Nixon Shock: Ping Pong Diplomacy

Found a relevant article in relation to my upcoming Treatise, Financial Warfare. I am thinking about buying a copy of this recent book and figuring out if there is a more authoritative source regarding the Death of Bretton Woods. The book is entitled, Three Days at Camp David: How a Secret Meeting in 1971 Transformed the Global Economy. If I had to choose between Nixon and Trump, I’d go for Nixon because the Essence of something is far more important than its mere Appearance. At least with Nixon, there is an eternal vision at play and the need to actually overcome the Death of Bretton Woods as opposed to simply adapting to the financial nihilism. That is ultimately where Nixon differs from Trump within the context of my own research.

“When the Nixon administration came into office in 1969, they realize that the world economy had grown very, very big. Everybody wanted dollars, so the Federal Reserve was printing lots of dollars. As a result, there were four times as many dollars in circulation as there was gold in reserves.

“The rate of $35 for an ounce of gold was good in 1944, but it hadn’t changed, so by 1971 the dollar was really overvalued. That meant imports were very cheap, and exports were very expensive. We experienced our first trade deficit since the 19th century. We were experiencing employment problems. For the first time, the U.S. started to talk about losing competitiveness.

[O]n top of all that, there was the beginning of inflation. If it continued long enough, dollars would be worth less than they were before. The Nixon Administration was afraid that other countries were going to ask for gold and the U.S. wouldn’t have it. That would have been an enormous humiliation and a breaking of their commitment to exchange gold for dollars.

What the U.S. really wanted was some way to devalue the dollar, but because it was pegged to gold, the administration couldn’t do that.”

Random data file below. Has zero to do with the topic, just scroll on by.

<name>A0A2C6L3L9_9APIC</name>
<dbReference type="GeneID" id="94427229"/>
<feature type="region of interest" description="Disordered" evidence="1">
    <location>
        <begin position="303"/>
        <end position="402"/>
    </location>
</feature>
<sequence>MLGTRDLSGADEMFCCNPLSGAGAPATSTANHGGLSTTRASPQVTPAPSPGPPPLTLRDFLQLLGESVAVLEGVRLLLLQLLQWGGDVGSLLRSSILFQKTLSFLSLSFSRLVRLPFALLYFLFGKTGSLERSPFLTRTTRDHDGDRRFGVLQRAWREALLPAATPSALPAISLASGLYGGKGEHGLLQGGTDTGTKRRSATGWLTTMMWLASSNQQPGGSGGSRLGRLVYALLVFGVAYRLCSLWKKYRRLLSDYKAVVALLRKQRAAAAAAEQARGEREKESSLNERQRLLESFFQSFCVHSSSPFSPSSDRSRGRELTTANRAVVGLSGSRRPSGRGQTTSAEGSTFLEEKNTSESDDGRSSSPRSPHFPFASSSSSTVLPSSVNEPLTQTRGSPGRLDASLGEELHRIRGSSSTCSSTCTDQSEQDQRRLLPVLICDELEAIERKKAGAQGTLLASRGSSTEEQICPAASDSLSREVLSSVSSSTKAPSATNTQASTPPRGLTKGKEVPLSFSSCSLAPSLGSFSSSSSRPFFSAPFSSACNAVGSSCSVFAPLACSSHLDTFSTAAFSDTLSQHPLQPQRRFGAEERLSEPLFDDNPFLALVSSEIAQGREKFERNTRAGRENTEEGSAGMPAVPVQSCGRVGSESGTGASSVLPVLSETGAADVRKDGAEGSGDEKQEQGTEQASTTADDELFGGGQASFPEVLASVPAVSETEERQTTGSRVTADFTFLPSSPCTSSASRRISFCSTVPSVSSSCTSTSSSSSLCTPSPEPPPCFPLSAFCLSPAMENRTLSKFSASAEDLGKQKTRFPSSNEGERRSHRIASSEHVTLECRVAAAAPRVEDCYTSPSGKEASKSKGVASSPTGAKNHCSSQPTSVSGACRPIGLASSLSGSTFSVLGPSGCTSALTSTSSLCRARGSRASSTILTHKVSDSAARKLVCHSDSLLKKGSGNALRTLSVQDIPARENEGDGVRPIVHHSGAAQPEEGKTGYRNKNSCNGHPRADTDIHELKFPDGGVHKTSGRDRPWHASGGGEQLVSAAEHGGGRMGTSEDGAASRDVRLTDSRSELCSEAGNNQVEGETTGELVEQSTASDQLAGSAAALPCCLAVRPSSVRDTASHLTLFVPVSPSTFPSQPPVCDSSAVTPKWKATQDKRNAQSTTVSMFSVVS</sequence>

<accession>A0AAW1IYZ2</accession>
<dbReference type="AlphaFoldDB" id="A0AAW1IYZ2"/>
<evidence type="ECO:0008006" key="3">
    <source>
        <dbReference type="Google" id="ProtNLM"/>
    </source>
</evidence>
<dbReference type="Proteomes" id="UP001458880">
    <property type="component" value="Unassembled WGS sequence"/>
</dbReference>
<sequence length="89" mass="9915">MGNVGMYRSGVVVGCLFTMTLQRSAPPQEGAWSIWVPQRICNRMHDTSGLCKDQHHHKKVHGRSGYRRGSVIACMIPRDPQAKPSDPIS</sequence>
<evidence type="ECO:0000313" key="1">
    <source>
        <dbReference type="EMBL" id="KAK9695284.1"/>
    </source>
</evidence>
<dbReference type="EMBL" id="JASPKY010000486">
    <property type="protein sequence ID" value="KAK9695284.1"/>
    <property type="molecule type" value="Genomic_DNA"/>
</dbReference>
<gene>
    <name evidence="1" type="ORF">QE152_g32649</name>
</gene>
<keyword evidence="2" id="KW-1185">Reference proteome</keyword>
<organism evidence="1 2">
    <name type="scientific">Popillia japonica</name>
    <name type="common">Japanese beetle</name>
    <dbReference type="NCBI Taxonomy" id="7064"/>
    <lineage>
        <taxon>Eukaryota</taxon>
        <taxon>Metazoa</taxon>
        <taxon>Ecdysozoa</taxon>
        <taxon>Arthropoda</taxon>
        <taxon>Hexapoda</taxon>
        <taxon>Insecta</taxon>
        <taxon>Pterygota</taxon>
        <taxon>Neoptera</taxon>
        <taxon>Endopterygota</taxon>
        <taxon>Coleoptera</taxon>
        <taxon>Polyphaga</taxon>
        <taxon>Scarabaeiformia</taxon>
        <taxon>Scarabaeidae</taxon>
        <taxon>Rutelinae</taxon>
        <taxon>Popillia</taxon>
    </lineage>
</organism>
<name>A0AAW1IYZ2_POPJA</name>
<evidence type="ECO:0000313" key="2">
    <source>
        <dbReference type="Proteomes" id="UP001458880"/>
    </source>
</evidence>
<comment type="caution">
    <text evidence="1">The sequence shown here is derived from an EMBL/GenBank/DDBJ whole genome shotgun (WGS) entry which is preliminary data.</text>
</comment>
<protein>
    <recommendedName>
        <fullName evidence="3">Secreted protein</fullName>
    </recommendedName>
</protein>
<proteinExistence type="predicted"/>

“It’s in the nature of international economic issues that only a small group of people understand and appreciate the impact of policy decisions like this. That said, Nixon’s announcement got a lot of attention at the time—but a lot happened that summer. We were pulling troops out of Vietnam. In June the Pentagon Papers were released. In July Nixon shocked the world announcing he planned to visit China after decades of no diplomatic relations. Nixon loved the image the China announcement created. He was beginning to be known for making big, bold decisions that would surprise everyone and do something constructive.”

“He saw this economic meeting as a similar opportunity. The decision would be made secretly at Camp David. It would be announced with great fanfare and with one stroke, he would modernize the global monetary system and demonstrate to the American people that he knew how to steer the U.S. and the global economy.

The days leading up to the announcement were critical because, at all costs, Nixon needed unanimity. He needed the U.S. to speak with one voice because he didn’t know how other countries or international markets would react. He didn’t want to create a market crisis because there wasn’t consensus within his own economic cabinet. Like any good team leader, he wanted everybody to buy in.”